The Techno-Utopia of Bitcoin has failed for Now

It seems like a mere year ago around this time we were lauding the advent of the soon to be Bitcoin revolution, challenging all the financial precepts and eventually rising to the biblical status of the “One-World Currency.” In many ways the rise of Bitcoin invokes a spiritual experience for its believers that is deeper than the potential economic wealth it offers. As Moore’s law observed that the number of transistors in a dense integrated circuit doubles about every two years, such was the belief in the growth of Bitcoin.

The fallen angel has gone from a high of 20,500 on December 18, 2017 on the regulated CBOE, to where we sit today at around 3,150. I’ll let you do the math. You don’t have to be smarter than a fifth grader to know a tulip bulb bubble when you see one. Early disciples of the Holy Bitcoin and its alleged creator Satoshi Nakamoto are reported to have made billions of dollars on the cryptocurrency.

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But just like every other omniscient market before it, it knows when the last sucker, I mean investor, is lured in, and then things go wrong. One guesses the lucky few who saw the hype on newspaper covers while standing in line to get their lottery tickets, bought that high at 20,500 and would agree. That is sarcasm.  Are we still permitted to use it in this country?

Dan Brown’s Origin crafted an eyry futuristic version of this ideological techno-utopia, where the human species dissipates and morphs into one with artificial intelligence, leaving life as we know it gone. In this fable, technology and science are once again pitted against religion. One would have to consider computer science in the form of blockchain coding to be the latest attempt to free us from ourselves. The decentralization promised and the freedom that may or may not come with it will have to wait.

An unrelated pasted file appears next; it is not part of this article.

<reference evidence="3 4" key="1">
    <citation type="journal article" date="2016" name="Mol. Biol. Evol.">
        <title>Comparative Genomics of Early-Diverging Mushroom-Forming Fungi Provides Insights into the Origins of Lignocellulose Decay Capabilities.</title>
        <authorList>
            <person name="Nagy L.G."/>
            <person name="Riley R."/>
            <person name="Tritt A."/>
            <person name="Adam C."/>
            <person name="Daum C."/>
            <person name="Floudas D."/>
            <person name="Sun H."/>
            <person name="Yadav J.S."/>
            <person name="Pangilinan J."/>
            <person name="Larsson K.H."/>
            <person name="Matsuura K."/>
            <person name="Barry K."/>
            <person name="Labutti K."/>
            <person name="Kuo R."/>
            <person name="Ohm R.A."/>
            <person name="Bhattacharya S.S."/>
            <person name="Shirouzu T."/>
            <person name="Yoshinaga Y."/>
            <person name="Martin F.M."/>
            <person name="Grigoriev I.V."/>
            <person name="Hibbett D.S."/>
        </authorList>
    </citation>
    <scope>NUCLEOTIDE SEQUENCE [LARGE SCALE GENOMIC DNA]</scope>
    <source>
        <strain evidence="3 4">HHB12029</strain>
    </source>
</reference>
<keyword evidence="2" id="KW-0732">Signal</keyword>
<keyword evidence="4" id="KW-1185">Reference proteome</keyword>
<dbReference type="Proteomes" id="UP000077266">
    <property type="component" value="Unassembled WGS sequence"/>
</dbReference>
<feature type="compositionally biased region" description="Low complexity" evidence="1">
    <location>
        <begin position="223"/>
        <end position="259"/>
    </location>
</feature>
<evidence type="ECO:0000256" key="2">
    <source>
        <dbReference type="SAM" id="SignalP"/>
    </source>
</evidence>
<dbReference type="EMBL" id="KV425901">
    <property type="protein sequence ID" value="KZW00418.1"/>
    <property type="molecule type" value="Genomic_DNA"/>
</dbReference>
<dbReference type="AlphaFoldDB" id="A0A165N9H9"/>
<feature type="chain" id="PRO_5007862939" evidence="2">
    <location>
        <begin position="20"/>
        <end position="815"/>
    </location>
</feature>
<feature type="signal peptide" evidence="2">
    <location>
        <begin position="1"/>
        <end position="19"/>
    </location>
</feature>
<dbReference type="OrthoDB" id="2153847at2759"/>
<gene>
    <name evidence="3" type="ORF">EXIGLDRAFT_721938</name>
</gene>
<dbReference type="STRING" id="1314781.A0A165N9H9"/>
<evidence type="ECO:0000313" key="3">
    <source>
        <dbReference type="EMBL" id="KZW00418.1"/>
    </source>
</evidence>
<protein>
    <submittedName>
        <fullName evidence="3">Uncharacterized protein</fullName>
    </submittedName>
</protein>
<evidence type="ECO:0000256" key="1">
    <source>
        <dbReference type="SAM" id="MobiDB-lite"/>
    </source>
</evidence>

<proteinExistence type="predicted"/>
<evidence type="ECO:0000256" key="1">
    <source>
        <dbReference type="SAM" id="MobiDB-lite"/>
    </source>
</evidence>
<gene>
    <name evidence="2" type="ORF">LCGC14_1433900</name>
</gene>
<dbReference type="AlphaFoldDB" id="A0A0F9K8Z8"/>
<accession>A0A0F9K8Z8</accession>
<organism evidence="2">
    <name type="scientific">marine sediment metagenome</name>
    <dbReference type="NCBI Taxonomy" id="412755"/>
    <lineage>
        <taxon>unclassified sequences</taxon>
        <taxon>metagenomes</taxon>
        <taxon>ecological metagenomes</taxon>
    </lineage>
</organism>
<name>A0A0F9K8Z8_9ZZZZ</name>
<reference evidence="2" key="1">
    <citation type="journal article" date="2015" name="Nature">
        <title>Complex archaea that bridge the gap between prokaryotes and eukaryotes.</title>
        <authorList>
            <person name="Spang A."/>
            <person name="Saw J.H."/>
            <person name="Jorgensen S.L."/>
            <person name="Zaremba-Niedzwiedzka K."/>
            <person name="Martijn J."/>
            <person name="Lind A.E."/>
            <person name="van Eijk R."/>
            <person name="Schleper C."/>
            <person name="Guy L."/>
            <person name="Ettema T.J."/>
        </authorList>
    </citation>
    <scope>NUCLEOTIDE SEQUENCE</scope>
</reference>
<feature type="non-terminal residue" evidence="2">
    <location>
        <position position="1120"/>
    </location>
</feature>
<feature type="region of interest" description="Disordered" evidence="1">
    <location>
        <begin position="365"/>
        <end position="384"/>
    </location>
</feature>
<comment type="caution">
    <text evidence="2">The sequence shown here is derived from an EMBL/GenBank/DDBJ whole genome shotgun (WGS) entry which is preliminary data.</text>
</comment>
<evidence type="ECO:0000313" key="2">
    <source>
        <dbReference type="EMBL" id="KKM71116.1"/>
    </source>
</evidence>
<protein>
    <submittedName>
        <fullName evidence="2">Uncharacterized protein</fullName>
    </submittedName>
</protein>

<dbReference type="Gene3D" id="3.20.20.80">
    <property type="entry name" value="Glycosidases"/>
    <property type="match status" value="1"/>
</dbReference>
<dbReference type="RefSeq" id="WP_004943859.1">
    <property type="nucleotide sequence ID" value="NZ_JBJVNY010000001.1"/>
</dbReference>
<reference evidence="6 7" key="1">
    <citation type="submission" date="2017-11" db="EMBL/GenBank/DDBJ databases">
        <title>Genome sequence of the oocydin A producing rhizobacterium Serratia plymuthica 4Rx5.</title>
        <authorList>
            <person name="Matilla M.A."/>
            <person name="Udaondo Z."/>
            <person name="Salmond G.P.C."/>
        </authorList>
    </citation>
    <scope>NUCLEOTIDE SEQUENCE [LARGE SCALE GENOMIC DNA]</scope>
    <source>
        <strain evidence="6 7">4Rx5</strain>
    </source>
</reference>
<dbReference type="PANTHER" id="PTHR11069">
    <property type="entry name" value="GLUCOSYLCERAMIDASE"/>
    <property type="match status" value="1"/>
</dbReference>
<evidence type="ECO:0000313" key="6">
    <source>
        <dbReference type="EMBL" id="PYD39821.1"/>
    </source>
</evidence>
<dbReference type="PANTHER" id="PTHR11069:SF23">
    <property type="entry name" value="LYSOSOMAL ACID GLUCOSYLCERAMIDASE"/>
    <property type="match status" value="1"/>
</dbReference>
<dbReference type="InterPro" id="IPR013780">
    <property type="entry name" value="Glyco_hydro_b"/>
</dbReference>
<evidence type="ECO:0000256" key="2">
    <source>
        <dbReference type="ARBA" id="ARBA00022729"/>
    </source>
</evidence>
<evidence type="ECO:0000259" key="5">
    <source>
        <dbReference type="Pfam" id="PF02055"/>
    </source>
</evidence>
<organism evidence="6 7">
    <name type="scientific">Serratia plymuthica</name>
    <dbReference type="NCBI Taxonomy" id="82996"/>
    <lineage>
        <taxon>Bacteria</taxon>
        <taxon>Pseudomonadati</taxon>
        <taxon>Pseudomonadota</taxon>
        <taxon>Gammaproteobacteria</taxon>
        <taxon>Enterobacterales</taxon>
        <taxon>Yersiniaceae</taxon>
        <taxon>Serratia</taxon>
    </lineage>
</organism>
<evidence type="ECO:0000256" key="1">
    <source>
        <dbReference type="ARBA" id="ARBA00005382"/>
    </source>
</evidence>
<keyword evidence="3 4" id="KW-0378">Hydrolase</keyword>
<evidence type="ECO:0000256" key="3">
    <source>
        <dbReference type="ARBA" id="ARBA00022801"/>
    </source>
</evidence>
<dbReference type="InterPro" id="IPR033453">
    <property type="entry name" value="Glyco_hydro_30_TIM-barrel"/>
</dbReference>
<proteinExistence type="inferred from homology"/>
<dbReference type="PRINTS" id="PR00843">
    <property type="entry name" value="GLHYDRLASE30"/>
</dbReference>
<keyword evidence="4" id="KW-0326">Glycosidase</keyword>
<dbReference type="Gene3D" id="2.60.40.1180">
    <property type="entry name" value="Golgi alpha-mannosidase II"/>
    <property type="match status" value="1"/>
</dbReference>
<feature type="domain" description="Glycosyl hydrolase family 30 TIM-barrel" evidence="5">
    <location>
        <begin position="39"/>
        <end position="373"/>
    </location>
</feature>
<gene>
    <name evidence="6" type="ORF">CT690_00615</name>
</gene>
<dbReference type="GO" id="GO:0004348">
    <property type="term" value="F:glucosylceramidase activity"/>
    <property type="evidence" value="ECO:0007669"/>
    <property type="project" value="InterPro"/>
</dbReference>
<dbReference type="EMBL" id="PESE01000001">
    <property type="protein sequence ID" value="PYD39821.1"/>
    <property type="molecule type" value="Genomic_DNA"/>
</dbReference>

Europe’s foray into the biblical prophecy creating the European Union and the Euro were the start, and Bitcoin was unfolding as the leading player in the future of money. As Jesus turned the tables of the “money changers” and discarded them from the Temple, the Bitcoin saints have been thrown a death blow. People really wanted to believe in it and invest in it, while not understanding a word of it. That is human nature.

We have come a long way since Bretton Woods and the gold standard, with Nixon unlinking the connection between gold and the dollar in 1971 fearing a run on Fort Knox. Those were soul searching times and the beleaguered techno-utopia of today is fairing no better at the moment. Universally, people want freedom, both economic and political, and Bitcoin has the potential to liberate those in places of authoritarian regimes, with its autonomous structure. However, this thought must get past the internal infrastructure controlled locally that would prohibit access, as well as the massive amount of electricity that fuels the mining of the currency. That switch would most certainly be turned off. The underground pilot program of Bitcoin is playing out now in Venezuela. Electricity is free for now.

The public will surely object to the fact that there is no tax currently on Bitcoin, as there is on their paycheck in dollars. With the bubble bursting it is hard to see how the regular guy will accumulate wealth with cryptocurrency. In addition, other than the CBOE and CME futures, there is no regulation in the underlying coins. Regulators are still uncovering frauds; 56 percent of crypto startups fail within four months of selling coins, says a Boston College study. Caveat emptor!

About John Thomas

John Patrick Thomas is a four-time cancer survivor who lives with his family in South Florida. John attended Gettysburg College and The American University before embarking on an entrepreneurial career on Wall Street. He turned to the teaching profession after his life-threatening bout with bone cancer. John has recently written a #1 Amazon Cancer Bestselling book entitled, “A Call to Faith, the Journey of a Cancer Survivor.” He has appeared in publications such as The New York Times, The Wall St. Journal, The Washington Post, Memorial Sloan-Kettering Cancer Center publications, and was featured in new DayStar network series, “Impact with Pastor Dave.” He has traveled as a missionary and may be one of the few people that tell you cancer was the best thing to ever happen to him. You’ll have to ask him why.